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# Exponential Properties Involving Quotients

## Subtract exponents to divide exponents by other exponents

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Exponential Properties Involving Quotients

### Exponential Properties Involving Quotients

The rules for simplifying quotients of exponents are a lot like the rules for simplifying products.

Let’s look at what happens when we divide \begin{align*}x^7\end{align*} by \begin{align*}x^4\end{align*}:

\begin{align*} \frac{x^7}{x^4} = \frac{\cancel{x} \cdot \cancel{x} \cdot \cancel{x} \cdot \cancel{x} \cdot x \cdot x \cdot x}{\cancel{x} \cdot \cancel{x} \cdot \cancel{x} \cdot \cancel{x}} = \frac{x \cdot x \cdot x}{1} = x^3\end{align*}

You can see that when we divide two powers of \begin{align*}x\end{align*}, the number of \begin{align*}x\end{align*}’s in the solution is the number of \begin{align*}x\end{align*}’s in the top of the fraction minus the number of \begin{align*}x\end{align*}’s in the bottom. In other words, when dividing expressions with the same base, we keep the same base and simply subtract the exponent in the denominator from the exponent in the numerator.

Quotient Rule for Exponents: \begin{align*}\frac{x^n}{x^m} = x^{(n-m)}\end{align*}

When we have expressions with more than one base, we apply the quotient rule separately for each base:

Now let’s see what happens if the exponent in the denominator is bigger than the exponent in the numerator. For example, what happens when we apply the quotient rule to \begin{align*}\frac{x^4}{x^7}\end{align*}?

The quotient rule tells us to subtract the exponents. 4 minus 7 is -3, so our answer is \begin{align*}x^{-3}\end{align*}. A negative exponent! What does that mean?

\begin{align*}\frac{x^5y^3}{x^3y^2}=\frac{\cancel{x} \cdot \cancel{x} \cdot \cancel{x} \cdot x \cdot x}{\cancel{x} \cdot \cancel{x} \cdot \cancel{x}} \cdot \frac{\cancel{y} \cdot \cancel{y} \cdot y}{\cancel{y} \cdot \cancel{y}} = \frac{x \cdot x}{1} \cdot \frac{y}{1} = x^2y \end{align*}

OR

\begin{align*}\frac{x^5y^3}{x^3y^2} = x^{5-3} \cdot y^{3-2} = x^2y\end{align*}

Well, let’s look at what we get when we do the division longhand by writing each term in factored form:

\begin{align*}\frac{x^4}{x^7} = \frac{\cancel{x} \cdot \cancel{x} \cdot \cancel{x} \cdot \cancel{x}}{\cancel{x} \cdot \cancel{x} \cdot \cancel{x} \cdot \cancel{x} \cdot x \cdot x \cdot x} = \frac{1}{x \cdot x \cdot x} = \frac{1}{x^3}\end{align*}

Even when the exponent in the denominator is bigger than the exponent in the numerator, we can still subtract the powers. The \begin{align*}x\end{align*}’s that are left over after the others have been canceled out just end up in the denominator instead of the numerator. Just as \begin{align*}\frac{x^7}{x^4}\end{align*} would be equal to \begin{align*}\frac{x^3}{1}\end{align*} (or simply \begin{align*}x^3\end{align*}), \begin{align*}\frac{x^4}{x^7}\end{align*} is equal to \begin{align*}\frac{1}{x^3}\end{align*}. And you can also see that \begin{align*}\frac{1}{x^3}\end{align*} is equal to \begin{align*}x^{-3}\end{align*}. We’ll learn more about negative exponents shortly.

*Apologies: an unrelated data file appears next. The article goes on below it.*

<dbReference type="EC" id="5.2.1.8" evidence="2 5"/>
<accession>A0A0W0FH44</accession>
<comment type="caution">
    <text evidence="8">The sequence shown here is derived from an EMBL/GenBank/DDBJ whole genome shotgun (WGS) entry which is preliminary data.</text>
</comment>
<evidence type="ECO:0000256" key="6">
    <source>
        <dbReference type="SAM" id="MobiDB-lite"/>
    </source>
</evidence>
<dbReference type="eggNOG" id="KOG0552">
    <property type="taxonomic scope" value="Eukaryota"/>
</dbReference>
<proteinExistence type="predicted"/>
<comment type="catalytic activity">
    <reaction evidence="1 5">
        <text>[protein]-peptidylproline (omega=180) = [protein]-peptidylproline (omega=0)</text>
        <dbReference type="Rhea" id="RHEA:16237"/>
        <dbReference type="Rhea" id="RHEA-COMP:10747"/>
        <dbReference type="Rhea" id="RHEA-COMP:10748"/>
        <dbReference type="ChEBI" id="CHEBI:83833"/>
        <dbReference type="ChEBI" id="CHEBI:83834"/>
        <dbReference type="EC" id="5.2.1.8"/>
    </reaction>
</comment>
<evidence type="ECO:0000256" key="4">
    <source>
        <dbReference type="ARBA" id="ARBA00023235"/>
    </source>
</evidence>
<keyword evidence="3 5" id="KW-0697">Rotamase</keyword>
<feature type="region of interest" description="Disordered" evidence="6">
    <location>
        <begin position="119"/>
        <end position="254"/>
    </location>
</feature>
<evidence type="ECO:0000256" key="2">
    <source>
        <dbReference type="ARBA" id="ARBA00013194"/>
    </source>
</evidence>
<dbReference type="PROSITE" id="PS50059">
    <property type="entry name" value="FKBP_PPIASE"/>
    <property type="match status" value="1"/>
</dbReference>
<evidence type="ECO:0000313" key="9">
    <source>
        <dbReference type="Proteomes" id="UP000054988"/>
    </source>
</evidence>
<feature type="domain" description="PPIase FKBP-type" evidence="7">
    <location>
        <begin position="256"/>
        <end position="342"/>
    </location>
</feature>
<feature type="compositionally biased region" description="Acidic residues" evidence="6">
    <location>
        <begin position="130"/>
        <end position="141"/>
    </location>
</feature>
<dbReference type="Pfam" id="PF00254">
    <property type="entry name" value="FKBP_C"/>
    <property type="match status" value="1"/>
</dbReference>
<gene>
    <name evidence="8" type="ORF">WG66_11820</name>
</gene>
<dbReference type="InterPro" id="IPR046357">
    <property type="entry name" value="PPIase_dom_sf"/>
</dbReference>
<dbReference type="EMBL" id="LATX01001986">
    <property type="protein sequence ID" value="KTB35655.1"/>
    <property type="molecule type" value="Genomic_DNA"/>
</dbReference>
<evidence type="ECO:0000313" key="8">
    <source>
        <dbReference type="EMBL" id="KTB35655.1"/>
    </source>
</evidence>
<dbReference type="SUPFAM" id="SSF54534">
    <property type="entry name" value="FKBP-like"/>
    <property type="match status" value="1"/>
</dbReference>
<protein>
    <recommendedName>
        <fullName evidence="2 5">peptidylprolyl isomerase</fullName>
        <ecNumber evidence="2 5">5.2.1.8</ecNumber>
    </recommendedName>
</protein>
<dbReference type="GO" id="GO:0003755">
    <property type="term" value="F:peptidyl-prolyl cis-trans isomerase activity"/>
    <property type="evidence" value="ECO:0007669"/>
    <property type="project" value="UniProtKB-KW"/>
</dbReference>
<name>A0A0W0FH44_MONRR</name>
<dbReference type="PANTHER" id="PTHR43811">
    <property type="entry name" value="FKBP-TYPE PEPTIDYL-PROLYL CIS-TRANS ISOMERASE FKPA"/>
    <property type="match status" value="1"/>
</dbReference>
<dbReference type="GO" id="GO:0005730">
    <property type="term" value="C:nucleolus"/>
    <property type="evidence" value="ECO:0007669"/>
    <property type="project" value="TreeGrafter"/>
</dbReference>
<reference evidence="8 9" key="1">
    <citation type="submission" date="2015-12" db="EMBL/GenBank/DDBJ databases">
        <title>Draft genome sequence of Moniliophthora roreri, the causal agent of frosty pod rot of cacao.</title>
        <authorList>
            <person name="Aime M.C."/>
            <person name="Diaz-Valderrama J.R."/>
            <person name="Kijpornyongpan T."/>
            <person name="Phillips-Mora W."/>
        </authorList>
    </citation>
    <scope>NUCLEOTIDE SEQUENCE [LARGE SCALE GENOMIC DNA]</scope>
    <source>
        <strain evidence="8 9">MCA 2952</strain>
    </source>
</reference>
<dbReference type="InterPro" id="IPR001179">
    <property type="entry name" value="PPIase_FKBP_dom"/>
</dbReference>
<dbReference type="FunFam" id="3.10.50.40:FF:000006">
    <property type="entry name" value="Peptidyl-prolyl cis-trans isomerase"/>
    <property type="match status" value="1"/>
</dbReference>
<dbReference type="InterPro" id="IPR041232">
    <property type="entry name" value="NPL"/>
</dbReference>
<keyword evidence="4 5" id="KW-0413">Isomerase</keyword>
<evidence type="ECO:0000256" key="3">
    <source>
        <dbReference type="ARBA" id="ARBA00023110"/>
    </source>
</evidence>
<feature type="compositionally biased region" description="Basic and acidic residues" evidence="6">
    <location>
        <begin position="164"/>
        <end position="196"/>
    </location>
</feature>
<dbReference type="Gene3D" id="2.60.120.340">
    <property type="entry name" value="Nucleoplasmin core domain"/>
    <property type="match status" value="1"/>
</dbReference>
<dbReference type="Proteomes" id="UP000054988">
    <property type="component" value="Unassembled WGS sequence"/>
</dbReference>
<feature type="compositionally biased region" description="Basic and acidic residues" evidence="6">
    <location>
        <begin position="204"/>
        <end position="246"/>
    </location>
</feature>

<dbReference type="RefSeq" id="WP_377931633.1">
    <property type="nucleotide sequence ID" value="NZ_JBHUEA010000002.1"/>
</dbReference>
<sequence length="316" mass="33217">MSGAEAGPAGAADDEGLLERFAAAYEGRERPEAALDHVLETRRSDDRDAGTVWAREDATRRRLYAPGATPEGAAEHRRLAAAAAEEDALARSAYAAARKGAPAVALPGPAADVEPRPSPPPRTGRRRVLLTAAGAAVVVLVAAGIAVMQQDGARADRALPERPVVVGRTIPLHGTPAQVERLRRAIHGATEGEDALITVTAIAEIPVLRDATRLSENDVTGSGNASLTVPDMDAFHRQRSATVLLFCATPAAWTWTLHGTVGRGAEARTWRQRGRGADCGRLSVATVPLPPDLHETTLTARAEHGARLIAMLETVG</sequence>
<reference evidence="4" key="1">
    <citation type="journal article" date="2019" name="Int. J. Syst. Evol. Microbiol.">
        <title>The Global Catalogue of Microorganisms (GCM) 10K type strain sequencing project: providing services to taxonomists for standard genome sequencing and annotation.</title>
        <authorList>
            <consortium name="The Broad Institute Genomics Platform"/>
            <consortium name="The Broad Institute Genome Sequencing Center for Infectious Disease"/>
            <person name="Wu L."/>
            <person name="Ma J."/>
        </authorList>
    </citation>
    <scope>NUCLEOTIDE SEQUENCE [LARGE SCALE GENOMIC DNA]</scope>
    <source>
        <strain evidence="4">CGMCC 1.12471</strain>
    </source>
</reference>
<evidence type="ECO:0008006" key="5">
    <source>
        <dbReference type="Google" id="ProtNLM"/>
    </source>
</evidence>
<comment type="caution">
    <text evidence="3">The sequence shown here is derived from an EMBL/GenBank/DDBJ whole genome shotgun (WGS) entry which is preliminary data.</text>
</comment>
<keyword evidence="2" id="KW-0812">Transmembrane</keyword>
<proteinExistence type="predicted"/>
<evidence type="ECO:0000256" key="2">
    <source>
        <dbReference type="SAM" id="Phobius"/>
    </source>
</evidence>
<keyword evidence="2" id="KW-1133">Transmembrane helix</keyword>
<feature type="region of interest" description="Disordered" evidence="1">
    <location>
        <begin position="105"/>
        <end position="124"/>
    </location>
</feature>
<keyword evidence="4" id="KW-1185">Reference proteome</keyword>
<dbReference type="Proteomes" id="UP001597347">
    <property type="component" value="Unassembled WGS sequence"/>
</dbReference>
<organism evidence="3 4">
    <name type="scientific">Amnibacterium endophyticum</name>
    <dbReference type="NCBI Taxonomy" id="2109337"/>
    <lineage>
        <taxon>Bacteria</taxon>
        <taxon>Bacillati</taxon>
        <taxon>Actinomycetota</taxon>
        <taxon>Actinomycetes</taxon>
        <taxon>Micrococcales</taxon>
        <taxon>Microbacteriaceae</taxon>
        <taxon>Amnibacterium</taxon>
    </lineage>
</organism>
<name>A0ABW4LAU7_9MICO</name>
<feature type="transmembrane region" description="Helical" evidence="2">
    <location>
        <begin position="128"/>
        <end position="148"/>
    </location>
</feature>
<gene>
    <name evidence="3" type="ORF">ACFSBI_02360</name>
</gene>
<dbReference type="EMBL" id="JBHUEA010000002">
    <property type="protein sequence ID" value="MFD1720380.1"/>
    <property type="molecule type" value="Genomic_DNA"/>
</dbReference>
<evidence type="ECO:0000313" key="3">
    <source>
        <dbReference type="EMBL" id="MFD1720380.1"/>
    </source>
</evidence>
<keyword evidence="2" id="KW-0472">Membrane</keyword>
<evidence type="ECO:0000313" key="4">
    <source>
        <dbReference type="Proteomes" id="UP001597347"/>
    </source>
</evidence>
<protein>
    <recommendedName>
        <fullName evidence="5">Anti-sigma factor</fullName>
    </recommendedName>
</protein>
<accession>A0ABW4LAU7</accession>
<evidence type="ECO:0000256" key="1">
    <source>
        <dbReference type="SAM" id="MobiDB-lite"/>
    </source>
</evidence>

#### Simplifying Expressions

Simplify the following expressions, leaving all exponents positive.

a) \begin{align*}\frac{x^2}{x^6}\end{align*}

Subtract the exponent in the numerator from the exponent in the denominator and leave the \begin{align*}x\end{align*}’s in the denominator: \begin{align*}\frac{x^2}{x^6} = \frac{1}{x^{6-2}}= \frac{1}{x^4}\end{align*}

b) \begin{align*}\frac{a^2b^6}{a^5b}\end{align*}

Apply the rule to each variable separately: \begin{align*}\frac{a^2b^6}{a^5b} = \frac{1}{a^{5-2}} \cdot \frac{b^{6-1}}{1} = \frac{b^5}{a^3}\end{align*}

### Examples

Simplify each of the following expressions using the quotient rule.

#### Example 1

\begin{align*}\frac{x^{10}}{x^5}\end{align*}

\begin{align*}\frac{x^{10}}{x^5}= x^{10-5} = x^5\end{align*}

#### Example 2

\begin{align*}\frac{a^6}{a}\end{align*}

\begin{align*}\frac{a^6}{a} = a^{6-1} =a^5\end{align*}

#### Example 3

\begin{align*}\frac{a^5b^4}{a^3b^2}\end{align*}

c) \begin{align*}\frac{a^5b^4}{a^3b^2}= a^{5-3} \cdot b^{4-2} = a^2b^2\end{align*}

### Review

Evaluate the following expressions.

1. \begin{align*}\frac{5^6}{5^2}\end{align*}
2. \begin{align*}\frac{6^7}{6^3}\end{align*}
3. \begin{align*}\frac{3^4}{3^{10}}\end{align*}
4. \begin{align*}\frac{2^2 \cdot 3^2}{5^2}\end{align*}
5. \begin{align*}\frac{3^3 \cdot 5^2}{3^7}\end{align*}

Simplify the following expressions.

1. \begin{align*}\frac{a^3}{a^2}\end{align*}
2. \begin{align*}\frac{x^5}{x^9}\end{align*}
3. \begin{align*}\frac{x^6y^2}{x^2y^5}\end{align*}
4. \begin{align*}\frac{6a^3}{2a^2}\end{align*}
5. \begin{align*}\frac{15x^5}{5x}\end{align*}
6. \begin{align*}\frac{25yx^6}{20y^5x^2}\end{align*}

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### Vocabulary Language: English

Base

When a value is raised to a power, the value is referred to as the base, and the power is called the exponent. In the expression $32^4$, 32 is the base, and 4 is the exponent.

Exponent

Exponents are used to describe the number of times that a term is multiplied by itself.

Power

The "power" refers to the value of the exponent. For example, $3^4$ is "three to the fourth power".

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